There are currently six different handicap systems in the world, with 15 million golfers across the globe possessing a handicap.
The aim of the new system is to make your handicap applicable wherever you are the world, a move that will be heralded by travellers of the game.
A review into the six handicap systems, including Golf Australia and the European Golf Association has been undertaken.
The process has been ongoing for the last two years, with authorities discussing the different formats and golf cultures used by golfers all over the globe, from Sydney right across to Seattle.
Research into the best practices with regards to handicapping has also been conducted, with key areas such as course rating and administration reviewed.
The committee plans to announce its proposals later this year.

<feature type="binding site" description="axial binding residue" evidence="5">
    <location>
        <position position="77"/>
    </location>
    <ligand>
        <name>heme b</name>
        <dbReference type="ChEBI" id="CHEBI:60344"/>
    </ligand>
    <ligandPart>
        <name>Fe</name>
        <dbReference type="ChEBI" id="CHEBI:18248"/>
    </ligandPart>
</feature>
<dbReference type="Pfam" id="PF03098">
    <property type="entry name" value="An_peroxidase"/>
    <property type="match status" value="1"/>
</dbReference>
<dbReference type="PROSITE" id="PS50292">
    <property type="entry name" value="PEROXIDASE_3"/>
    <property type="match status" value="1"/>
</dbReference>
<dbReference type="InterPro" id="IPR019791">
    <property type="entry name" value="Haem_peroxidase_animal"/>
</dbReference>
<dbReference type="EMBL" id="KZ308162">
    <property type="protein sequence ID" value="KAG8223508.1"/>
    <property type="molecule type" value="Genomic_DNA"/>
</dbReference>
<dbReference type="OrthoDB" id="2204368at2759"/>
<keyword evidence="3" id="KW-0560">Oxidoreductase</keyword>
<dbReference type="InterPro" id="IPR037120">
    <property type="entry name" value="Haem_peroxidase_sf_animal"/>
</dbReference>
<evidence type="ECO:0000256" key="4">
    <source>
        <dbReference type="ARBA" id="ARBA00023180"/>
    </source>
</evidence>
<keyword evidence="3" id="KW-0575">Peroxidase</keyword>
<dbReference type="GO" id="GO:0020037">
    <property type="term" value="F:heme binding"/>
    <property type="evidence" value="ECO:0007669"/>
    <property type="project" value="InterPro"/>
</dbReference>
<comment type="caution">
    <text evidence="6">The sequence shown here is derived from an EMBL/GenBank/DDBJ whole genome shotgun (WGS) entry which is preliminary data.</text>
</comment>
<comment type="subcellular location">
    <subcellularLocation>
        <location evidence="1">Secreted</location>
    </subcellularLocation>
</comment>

Martin Slumbers, Chief Executive of The R&A, said, “We have been concerned for some time that many golfers find the handicapping landscape to be complicated and can be frustrated when it is not always applied in the same way in different parts of the world.
“We are working closely with the existing handicapping bodies to benefit from their insights as we try to formulate a system that will be easy to understand and can be applied consistently on a global basis. We very much appreciate their support for this initiative.”
Mike Davis, Executive Director and CEO of the USGA, said, “One wonderful aspect of golf that separates it from other sports is the opportunity for players of differing abilities to play on an equitable basis through handicapping.
“With one global system, golf courses will be rated and handicaps calculated in a consistent manner everywhere in the world. Removing borders to provide an easy way for all to play together is great for the game and golfers everywhere.”